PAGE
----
Phil "Scooter" Rizzuto Corner

Phil “Scooter” Rizzuto (1917-2007) was born in Brooklyn to Italian parents but moved with his family to Glendale, Queens, in his youth. He played baseball at P.S. 68 in Glendale and Richmond Hill High School, which he left before graduating to play in the major leagues. Although disregarded by some local teams because of his height (5’ 6”), he convinced the New York Yankees to sign him in 1937.

After proving himself in the minor leagues, Rizzuto played shortstop for the Yankees starting in 1941 and, after serving in the Navy from 1943 to 1945, played the remainder of his career with the team from 1946 to 1956. His superb defense and offensive contributions helped the team win 10 American League pennants and eight World Series during his 13 years with the club.

After finishing second in MVP voting in 1949, he followed with a career year in 1950 in which he achieved career highs in multiple categories, including hits (200), batting average (.324), on-base percentage (.418) and runs (125), while winning the AL MVP Award. As a shortstop, he led all AL shortstops in double plays three times, putouts twice and assists once. By the time he retired in 1956, he left the game with a batting average of .273, 1,588 hits, 149 stolen bases, 38 home runs, 563 RBI and five All-Star Game selections.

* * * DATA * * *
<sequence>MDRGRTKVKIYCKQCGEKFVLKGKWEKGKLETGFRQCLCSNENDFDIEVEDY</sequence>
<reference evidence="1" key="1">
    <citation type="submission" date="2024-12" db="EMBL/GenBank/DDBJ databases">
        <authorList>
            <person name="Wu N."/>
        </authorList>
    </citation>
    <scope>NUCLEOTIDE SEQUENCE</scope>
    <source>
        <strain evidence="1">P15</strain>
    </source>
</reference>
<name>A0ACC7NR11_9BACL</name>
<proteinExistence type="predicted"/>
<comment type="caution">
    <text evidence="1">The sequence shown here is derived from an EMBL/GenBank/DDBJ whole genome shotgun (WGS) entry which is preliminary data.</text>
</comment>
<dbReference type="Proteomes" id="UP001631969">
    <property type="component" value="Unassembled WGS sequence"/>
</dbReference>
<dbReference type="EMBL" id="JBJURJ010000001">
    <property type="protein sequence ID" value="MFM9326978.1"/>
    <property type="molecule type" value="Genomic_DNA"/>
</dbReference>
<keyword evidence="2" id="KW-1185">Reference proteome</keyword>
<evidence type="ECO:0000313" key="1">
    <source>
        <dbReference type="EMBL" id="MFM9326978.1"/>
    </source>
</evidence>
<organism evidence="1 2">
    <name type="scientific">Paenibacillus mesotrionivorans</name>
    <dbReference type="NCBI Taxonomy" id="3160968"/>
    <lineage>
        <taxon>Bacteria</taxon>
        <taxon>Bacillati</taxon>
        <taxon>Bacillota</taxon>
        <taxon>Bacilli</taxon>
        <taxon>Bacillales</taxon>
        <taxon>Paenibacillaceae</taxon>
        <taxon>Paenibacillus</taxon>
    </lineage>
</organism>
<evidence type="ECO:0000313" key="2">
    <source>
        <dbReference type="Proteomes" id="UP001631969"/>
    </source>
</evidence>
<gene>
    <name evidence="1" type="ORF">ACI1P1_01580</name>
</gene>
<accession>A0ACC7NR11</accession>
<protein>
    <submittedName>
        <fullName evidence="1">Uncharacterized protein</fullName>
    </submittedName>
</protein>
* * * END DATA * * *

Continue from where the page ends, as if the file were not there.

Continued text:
Rizzuto was hired quickly afterward by the Yankees as a broadcaster in 1957 and would announce for the team for 40 years, retiring in 1996. He was beloved by new generations of fans who adored his style – his “Holy Cow!” signature line is recognizable to this day.

The Yankees retired Rizzuto's uniform number 10 in 1985 and placed a plaque in his honor in their stadium's Monument Park. He was inducted into the Baseball Hall of Fame in 1994, recognizing his career of more than 50 years in the game.

The Glendale intersection co-named for Rizzuto is located in the neighborhood where he played ball in the street as a child.


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"Phil Rizzuto," National Baseball Hall of Fame, accessed February 9, 2023,

Brian Kachejian, “Why New York Yankee Fans Loved Phil Rizzuto,” Classic New York, April 3, 2018,

“Rizzuto, Yankee Hall of Famer, dies at age 89,”, August 14, 2007,

"Yankees' all-time retired numbers,", accessed February 9, 2023,, accessed February 9, 2023,

Ron Marzlock, “‘Holy Cow!’ Yanks’ Phil Rizzuto grew up in Glendale,” Queens Chronicle, July 14, 2022,

Charles Lane, "‘Holy cow!’: Phil Rizzuto has a corner named after him in Queens," The Gothamist, June 26, 2022,